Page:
Click here to read the Memorandum in Support of the Motion to Nullify Each and Every Gulf Coast Claims Facility (GCCF”) “Release and Covenant Not to Sue.”

(11) A class action may not be brought in a limitation proceeding.

The MDL 2179 Court may not certify a class in the limitation action because it would contravene the Fifth Circuit’s holding in Lloyds Leasing Ltd. v. Bates, 902 F.2d 368 (5th Cir. 1990). In Lloyds Leasing, the Fifth Circuit squarely held that a class action may not be brought in a limitation proceeding. Id. at 370. In affirming the district court’s denial of class certification, the Fifth Circuit reasoned as follows: First, the class action interferes with the concursus contemplated by the limitation of liability proceeding. . . . Second, the notice requirements of the limitation proceeding are more restrictive than the notice requirements of the class action. . . . Third, the entire thrust of Supplemental Rule F is that each claimant must appear individually and this is obviously inconsistent with the class action. Staring, Limitation Practice and Procedure, 53 Tul.L.Rev. 1134, 1150 (1979). In sum, “[t]he two rules are incompatible, and class representation in the sense of Rule 23 should therefore not be allowed in limitation proceedings.” Id.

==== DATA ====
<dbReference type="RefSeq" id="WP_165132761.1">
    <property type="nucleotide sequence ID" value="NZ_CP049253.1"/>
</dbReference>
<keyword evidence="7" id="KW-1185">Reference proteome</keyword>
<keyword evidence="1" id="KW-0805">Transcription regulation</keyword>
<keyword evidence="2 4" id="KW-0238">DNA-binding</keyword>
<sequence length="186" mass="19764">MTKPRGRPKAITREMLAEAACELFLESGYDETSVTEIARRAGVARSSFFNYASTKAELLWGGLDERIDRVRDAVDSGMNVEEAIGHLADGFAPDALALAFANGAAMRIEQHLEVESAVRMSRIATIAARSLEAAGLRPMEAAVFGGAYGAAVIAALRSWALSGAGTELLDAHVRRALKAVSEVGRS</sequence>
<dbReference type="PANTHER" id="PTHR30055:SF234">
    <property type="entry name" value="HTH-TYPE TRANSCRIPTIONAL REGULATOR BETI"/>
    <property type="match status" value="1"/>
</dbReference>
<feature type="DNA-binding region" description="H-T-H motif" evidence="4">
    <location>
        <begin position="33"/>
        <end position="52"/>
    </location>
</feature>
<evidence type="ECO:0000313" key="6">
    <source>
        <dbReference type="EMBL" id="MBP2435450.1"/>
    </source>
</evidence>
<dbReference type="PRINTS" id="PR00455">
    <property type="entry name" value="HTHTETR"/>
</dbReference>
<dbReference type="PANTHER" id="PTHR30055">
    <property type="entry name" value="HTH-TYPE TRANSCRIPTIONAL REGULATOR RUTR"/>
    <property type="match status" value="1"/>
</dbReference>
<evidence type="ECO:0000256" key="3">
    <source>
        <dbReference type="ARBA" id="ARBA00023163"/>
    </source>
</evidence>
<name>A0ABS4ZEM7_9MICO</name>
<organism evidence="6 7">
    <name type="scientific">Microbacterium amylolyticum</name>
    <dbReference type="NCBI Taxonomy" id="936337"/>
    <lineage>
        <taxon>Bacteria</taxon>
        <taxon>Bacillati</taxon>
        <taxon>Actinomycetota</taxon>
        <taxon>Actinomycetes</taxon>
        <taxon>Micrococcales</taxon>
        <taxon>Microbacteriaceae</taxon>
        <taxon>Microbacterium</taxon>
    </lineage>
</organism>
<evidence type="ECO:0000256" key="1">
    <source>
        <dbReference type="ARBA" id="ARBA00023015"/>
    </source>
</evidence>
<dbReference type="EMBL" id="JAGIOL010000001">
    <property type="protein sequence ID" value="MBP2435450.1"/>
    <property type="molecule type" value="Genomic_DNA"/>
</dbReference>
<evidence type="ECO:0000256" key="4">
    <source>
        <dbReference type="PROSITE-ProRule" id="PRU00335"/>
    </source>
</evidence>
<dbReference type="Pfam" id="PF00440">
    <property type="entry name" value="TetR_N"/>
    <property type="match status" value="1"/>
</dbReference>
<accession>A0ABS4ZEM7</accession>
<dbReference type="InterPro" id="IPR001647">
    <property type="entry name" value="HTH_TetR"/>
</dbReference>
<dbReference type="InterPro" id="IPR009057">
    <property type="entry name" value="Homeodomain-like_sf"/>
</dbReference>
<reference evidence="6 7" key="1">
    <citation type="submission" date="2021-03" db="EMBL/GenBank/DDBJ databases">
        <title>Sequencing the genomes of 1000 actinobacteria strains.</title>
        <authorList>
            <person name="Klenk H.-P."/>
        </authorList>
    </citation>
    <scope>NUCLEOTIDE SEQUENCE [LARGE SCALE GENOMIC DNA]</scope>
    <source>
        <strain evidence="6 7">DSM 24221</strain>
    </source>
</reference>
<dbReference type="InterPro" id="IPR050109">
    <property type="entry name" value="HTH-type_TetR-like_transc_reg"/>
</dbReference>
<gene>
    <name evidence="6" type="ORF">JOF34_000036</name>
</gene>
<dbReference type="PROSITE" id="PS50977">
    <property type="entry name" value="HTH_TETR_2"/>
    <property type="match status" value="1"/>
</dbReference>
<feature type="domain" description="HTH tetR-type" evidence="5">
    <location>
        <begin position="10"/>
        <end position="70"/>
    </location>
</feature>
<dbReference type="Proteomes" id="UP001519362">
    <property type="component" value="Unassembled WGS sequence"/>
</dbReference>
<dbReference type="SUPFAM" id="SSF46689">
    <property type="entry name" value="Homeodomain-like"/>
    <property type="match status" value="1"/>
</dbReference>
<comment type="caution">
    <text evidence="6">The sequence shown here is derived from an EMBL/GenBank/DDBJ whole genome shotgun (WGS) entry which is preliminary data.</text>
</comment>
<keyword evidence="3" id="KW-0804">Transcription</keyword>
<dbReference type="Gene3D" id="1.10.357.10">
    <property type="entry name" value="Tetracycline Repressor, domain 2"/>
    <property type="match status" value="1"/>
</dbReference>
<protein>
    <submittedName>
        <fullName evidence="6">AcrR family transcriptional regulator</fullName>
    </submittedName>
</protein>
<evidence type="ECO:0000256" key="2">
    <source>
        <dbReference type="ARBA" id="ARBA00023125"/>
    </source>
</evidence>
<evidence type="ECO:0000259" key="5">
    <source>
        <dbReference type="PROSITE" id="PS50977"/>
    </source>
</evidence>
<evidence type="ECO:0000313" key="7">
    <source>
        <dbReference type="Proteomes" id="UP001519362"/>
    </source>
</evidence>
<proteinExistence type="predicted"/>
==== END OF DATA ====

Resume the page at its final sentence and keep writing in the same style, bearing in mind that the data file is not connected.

Following Lloyd’s Leasing, courts in this district have routinely stricken class action allegations when they are filed within a limitation proceeding or dismissed class action complaints when they are filed after a limitation proceeding has been instituted. See, e.g., In re: Ingram Barge Co., No. 05-4419, 2006 U.S. Dist. LEXIS 79403, 2006 WL 5377855, at *1 (E.D. La. Oct. 19, 2006) (striking class allegations pursuant to Lloyd’s Leasing); In re: River City Towing Servs., Inc., 204 F.R.D. 94, 97 (E.D. La. 2001) (same); Humphreys v. Antillen, N.V., Nos. 93-3799, 93-3714, 1994 WL 682811, at *3 (E.D. La. Jan. 31, 1994) (dismissing class action complaint filed after limitation proceeding). The limitation proceedings need not be resolved and limitation of liability upheld in order to dismiss class action allegations. For example, Judge Berrigan in Ingram Barge and Judge Feldman in Humphreys struck or dismissed class action allegations before deciding the limitation issue. See Gabarick v. Laurin Mar. (America), Inc., 2009 U.S. Dist. LEXIS 27180.